Prejudice movies or films that deal with some sort of inequality and that are aimed at families tend to be conventional and boring. Their outline screams tearjerker, but the meat of the film is usually left up to the performers, a pretty heavy task when you’re given a rather stale subject matter. The subject of race inequality wasn’t even that interesting when DW Griffiths spun it on its head in Birth of a Nation. Yes, it was the more abhorrent side of the coin, but its languid pace, its lack of judgment, and its overall dullness would pave the way for hundreds of films to come.
My fifth and sixth grade teacher would show the Disney TV movie Perfect Harmony every February for Black History Month. It’s an entertaining film about a white choir boy and a black kid who begin a friendly aquainrenship despite it being the 1950s in South Carolina. However entertaining it wa,s it was predictable.
Thus, those kinds of films never have made me raise an eyebrow in intrigue, with the exceptions of Glory and The Color Purple, two masterful films where, again, raw drama is taken from the actors, not the story. Which leads us to 2011’s The Help, based on the bestselling Kathryn Stockett novel that has swept book clubs across the nation. The Help is about a perky newbie journalist, played by Emma Stone in a very underplayed role, who interviews “the help” – the black servants that populated the relatively wealthy families of the south – for an expose and book, just as the Civil Rights movement was beginning.
You have your usual villainess, played with fervor by Bryce Dallas Howard; your put upon heroine, played by Viola Davis (whom I preferred in her Oscar nominated turn in Doubt); your ditzy but kind archetypal relationship with the mouthy black woman, played by Jessica Chastain and Octavia Spencer; and nothing much else. Therein lies the problem of The Help: it’s a completely conventional, predicatble story.
Conventionality is not always a bad thing, ut it is rarely a good thing, with the exception of certain genre films. When dealing with such a “sensitive” subject such as race abnd equality, often the story falls into the dangers of becoming deathly predctable, annoyiong, and sometimes even stereotypical. History is at the mercy of the writers and directors, and thus they will do whatever is most dramatic. That’s what film is for, right? Drama? The Help is conventional in almost every aspect. White girl, journalist Skeeter takes interest in black maids for the greater good. White socialite, Celia, takes interest in black maid because she’s nice. Which of these two relationship dynamics, however conventional they may be, works the best and most realistically? It is the latter, played with fervor and brilliant repartee and chemistry by Jessica Chastain (oh Mother Earth in Terrence Malick’s highfalutin Tree of Life) and Octavia Spencer (who’s had bit roles). The story gives way to other stereotypes as well, making Bryce Dallas Howard less uhman and more obnoxious and malevolent than one would like to see. That’s not too terribly surprising, as it is, as I continue to say, very conventional of the story. She is the main villain. Then we have the thing that rolls everything into motion, the bathrooms. Howard instigaes separate bathrooms for “the help”. How racist! Skeeter slowly aquires her interviews and the book gets published and it creates an outrage…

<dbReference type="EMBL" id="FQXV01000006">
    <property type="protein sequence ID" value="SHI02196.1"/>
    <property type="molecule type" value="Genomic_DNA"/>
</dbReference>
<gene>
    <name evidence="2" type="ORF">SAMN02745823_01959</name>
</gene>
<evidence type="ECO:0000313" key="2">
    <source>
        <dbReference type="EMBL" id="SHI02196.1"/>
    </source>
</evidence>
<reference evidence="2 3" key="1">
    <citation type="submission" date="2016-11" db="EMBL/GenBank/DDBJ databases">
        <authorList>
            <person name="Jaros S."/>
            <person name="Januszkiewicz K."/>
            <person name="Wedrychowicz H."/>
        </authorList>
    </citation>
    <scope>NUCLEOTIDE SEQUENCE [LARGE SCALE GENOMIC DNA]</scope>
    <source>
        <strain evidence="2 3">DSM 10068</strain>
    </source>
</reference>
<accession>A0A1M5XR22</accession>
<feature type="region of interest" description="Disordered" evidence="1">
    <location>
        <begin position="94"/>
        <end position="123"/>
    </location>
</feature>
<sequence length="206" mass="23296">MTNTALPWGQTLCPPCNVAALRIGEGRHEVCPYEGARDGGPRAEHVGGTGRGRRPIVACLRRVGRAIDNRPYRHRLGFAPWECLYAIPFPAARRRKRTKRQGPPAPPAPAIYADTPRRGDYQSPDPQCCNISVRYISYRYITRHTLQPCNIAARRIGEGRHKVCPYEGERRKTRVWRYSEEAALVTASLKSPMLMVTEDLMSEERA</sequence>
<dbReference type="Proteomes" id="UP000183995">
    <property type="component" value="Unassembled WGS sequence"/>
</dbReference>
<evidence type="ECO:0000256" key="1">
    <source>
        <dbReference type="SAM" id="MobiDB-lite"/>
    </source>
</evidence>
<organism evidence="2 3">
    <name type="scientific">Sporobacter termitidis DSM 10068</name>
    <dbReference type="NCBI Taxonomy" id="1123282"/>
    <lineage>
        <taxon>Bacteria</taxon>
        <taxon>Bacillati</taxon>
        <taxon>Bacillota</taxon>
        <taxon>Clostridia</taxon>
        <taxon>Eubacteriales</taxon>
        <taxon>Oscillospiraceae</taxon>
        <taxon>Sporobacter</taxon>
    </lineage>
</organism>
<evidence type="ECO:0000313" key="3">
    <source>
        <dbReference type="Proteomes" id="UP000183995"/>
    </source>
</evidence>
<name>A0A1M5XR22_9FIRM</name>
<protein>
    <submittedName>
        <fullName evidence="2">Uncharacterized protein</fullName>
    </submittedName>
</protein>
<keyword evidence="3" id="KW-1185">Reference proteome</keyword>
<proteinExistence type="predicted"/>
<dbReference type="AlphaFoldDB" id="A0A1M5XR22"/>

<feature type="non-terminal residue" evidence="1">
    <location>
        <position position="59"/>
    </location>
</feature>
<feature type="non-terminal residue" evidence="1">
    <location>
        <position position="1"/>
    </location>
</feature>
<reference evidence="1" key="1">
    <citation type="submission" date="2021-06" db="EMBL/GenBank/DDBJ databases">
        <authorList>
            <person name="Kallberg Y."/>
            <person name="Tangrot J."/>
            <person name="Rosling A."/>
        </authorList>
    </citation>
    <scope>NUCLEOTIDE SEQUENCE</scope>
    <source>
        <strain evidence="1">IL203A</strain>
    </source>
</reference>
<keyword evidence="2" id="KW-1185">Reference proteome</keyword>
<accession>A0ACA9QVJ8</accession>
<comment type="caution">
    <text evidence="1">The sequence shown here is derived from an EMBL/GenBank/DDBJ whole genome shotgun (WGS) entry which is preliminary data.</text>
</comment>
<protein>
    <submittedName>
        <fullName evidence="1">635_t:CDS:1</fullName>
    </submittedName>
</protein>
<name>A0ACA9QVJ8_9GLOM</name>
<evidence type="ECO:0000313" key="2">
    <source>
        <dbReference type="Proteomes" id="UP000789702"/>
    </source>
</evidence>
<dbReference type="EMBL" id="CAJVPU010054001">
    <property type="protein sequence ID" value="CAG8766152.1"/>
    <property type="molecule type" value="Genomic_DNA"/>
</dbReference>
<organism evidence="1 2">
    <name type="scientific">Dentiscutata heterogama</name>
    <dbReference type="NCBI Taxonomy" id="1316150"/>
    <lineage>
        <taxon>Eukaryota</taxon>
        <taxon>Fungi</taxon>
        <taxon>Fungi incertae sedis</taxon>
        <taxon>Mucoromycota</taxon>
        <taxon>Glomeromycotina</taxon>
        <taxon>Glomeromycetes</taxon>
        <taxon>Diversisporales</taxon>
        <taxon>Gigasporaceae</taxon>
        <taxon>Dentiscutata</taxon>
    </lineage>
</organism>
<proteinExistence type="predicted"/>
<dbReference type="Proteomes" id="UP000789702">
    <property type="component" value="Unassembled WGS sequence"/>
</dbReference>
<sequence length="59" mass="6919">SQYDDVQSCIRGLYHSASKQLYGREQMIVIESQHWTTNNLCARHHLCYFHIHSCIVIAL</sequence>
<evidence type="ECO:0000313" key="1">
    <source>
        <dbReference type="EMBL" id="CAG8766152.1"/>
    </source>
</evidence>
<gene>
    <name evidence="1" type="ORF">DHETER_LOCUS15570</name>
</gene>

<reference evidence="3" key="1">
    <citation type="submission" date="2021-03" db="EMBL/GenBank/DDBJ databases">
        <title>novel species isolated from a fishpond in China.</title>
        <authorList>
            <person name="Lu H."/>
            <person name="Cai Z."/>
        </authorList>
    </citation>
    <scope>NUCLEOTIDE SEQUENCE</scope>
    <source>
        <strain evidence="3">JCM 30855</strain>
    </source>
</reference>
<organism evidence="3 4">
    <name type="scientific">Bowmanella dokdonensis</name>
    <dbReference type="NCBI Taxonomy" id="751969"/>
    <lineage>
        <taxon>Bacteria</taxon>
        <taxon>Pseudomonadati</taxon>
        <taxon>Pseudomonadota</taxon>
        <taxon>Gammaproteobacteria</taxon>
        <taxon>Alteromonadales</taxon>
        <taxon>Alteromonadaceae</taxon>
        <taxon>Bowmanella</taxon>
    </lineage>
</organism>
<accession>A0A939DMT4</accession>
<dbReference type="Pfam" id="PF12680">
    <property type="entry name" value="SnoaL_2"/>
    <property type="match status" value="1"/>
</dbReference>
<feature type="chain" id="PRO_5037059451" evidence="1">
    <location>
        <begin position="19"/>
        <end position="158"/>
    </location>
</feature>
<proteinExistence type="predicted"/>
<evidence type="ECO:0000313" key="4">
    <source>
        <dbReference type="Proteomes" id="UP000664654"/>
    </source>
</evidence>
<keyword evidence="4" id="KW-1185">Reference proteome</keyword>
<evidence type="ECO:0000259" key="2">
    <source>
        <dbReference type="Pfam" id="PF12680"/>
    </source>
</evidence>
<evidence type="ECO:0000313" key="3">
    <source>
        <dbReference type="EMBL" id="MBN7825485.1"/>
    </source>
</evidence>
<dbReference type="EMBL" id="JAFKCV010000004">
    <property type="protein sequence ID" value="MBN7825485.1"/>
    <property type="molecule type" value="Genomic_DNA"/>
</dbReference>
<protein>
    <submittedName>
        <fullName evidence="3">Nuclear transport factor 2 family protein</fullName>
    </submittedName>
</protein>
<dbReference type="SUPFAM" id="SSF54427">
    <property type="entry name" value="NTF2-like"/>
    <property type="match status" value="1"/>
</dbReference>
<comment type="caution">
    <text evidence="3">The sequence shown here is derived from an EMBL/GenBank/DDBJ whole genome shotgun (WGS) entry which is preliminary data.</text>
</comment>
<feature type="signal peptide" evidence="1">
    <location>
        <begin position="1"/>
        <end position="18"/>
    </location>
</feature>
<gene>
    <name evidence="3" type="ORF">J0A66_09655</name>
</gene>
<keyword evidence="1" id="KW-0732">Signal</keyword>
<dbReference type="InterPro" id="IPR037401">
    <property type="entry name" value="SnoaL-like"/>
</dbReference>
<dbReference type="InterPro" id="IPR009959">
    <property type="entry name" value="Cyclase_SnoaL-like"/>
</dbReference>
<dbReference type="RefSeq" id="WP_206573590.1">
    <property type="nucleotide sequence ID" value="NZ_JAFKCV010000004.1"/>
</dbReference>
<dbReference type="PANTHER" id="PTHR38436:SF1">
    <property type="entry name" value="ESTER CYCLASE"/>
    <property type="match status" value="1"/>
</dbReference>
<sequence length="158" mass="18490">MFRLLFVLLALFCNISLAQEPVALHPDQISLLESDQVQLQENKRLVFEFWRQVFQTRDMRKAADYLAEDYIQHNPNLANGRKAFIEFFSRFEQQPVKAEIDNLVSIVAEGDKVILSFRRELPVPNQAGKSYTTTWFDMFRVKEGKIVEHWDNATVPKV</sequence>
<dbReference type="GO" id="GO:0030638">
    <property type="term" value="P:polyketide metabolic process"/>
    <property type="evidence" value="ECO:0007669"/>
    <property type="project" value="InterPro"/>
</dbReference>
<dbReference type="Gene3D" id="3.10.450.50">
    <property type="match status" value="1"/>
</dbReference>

Its accuracy to the original story is pretty much irrelevant, as the main point of drama is perhaps based on the racial stature of the characters. If it bore only a hint of resemblance, the film would still be fine to outsiders. It’s pure conventionality is not only rooted in the subgenre itself, but also in the story and source, which is itself a member of that subgenere, only in terms of literature.
Despite being perhaps excruciatingly predicatble and boring, The Help is not a bad movie. On the contrary, it’s not only a competent movie, an entertaning one, but it is riveting. The performances are what’s really on trial, and there are more than afew moments where the audience’s eyes may get a bit misty. Jessica Chastain is flawless as Celie Foote, the ditsy, shunned wannabe socialite in Jackson, Missippi. Her relationship with Minny, the maid, is completely natural, something that could have been predcictable and devoid of heart or warmth. Chastain’s naturalness when inhibiting the role really wins you over. Viola Davis is excellent as the protagonist amongst the maids, someone whose son has died. Her emotion moves the audience, the sways in clamness and temperment as nuanced as the ocean waves. Her subtely literally washes over the audience and is never forceful and rarely treads into the area of the “cliché black woman under pressure” performance. This will sure getthe attention of Oscar voters.
While the performances drive the film, there is a fair bit of drama that will bring you to tears. Again, this is expertly handled by the actors,however, the details within the story add the extra emotional punch to the gut. This raw emotion with such superb acting is a perfect equatoin for this kind of movie.
Although it may not be perfect, and although it is dangerously conventional, it may be this year’s The King Speech. Not in the way that’ll snag a surprise Best Picture win, but that it’ll warm the Academy’s hearts. More like Mississippi Cleaning.